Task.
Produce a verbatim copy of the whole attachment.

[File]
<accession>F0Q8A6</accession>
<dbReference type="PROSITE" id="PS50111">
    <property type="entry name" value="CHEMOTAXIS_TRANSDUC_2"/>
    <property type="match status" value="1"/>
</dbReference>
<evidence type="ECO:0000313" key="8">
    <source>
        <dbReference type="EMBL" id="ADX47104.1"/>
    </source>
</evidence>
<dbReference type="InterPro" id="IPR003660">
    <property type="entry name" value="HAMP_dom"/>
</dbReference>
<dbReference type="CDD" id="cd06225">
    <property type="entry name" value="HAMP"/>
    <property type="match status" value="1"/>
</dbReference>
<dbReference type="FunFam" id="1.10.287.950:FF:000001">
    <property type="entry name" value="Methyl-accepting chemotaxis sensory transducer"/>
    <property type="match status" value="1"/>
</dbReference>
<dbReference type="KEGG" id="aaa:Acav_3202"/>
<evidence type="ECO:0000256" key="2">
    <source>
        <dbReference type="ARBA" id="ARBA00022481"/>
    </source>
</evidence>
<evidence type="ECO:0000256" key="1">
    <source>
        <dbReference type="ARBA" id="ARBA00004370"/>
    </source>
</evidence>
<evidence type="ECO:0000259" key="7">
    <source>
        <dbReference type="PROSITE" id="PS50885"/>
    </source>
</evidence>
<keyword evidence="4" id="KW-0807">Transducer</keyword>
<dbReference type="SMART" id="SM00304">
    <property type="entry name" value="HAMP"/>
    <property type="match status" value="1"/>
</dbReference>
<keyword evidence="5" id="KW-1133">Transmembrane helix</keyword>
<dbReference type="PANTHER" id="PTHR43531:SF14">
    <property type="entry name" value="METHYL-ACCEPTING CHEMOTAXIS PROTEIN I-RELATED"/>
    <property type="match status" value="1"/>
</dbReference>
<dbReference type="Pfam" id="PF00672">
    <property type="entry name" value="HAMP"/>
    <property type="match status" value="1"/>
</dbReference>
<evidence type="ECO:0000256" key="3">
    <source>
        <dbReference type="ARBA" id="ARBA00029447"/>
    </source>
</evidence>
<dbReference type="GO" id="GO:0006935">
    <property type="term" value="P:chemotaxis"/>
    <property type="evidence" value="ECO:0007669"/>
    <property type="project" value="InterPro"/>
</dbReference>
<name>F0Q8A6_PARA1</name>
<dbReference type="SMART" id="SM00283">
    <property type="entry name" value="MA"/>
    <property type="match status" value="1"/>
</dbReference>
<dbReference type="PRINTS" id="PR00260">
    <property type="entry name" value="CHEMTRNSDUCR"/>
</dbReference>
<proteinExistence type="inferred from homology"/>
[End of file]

<accession>F0Q8A6</accession>
<dbReference type="PROSITE" id="PS50111">
    <property type="entry name" value="CHEMOTAXIS_TRANSDUC_2"/>
    <property type="match status" value="1"/>
</dbReference>
<evidence type="ECO:0000313" key="8">
    <source>
        <dbReference type="EMBL" id="ADX47104.1"/>
    </source>
</evidence>
<dbReference type="InterPro" id="IPR003660">
    <property type="entry name" value="HAMP_dom"/>
</dbReference>
<dbReference type="CDD" id="cd06225">
    <property type="entry name" value="HAMP"/>
    <property type="match status" value="1"/>
</dbReference>
<dbReference type="FunFam" id="1.10.287.950:FF:000001">
    <property type="entry name" value="Methyl-accepting chemotaxis sensory transducer"/>
    <property type="match status" value="1"/>
</dbReference>
<dbReference type="KEGG" id="aaa:Acav_3202"/>
<evidence type="ECO:0000256" key="2">
    <source>
        <dbReference type="ARBA" id="ARBA00022481"/>
    </source>
</evidence>
<evidence type="ECO:0000256" key="1">
    <source>
        <dbReference type="ARBA" id="ARBA00004370"/>
    </source>
</evidence>
<evidence type="ECO:0000259" key="7">
    <source>
        <dbReference type="PROSITE" id="PS50885"/>
    </source>
</evidence>
<keyword evidence="4" id="KW-0807">Transducer</keyword>
<dbReference type="SMART" id="SM00304">
    <property type="entry name" value="HAMP"/>
    <property type="match status" value="1"/>
</dbReference>
<keyword evidence="5" id="KW-1133">Transmembrane helix</keyword>
<dbReference type="PANTHER" id="PTHR43531:SF14">
    <property type="entry name" value="METHYL-ACCEPTING CHEMOTAXIS PROTEIN I-RELATED"/>
    <property type="match status" value="1"/>
</dbReference>
<dbReference type="Pfam" id="PF00672">
    <property type="entry name" value="HAMP"/>
    <property type="match status" value="1"/>
</dbReference>
<evidence type="ECO:0000256" key="3">
    <source>
        <dbReference type="ARBA" id="ARBA00029447"/>
    </source>
</evidence>
<dbReference type="GO" id="GO:0006935">
    <property type="term" value="P:chemotaxis"/>
    <property type="evidence" value="ECO:0007669"/>
    <property type="project" value="InterPro"/>
</dbReference>
<name>F0Q8A6_PARA1</name>
<dbReference type="SMART" id="SM00283">
    <property type="entry name" value="MA"/>
    <property type="match status" value="1"/>
</dbReference>
<dbReference type="PRINTS" id="PR00260">
    <property type="entry name" value="CHEMTRNSDUCR"/>
</dbReference>
<proteinExistence type="inferred from homology"/>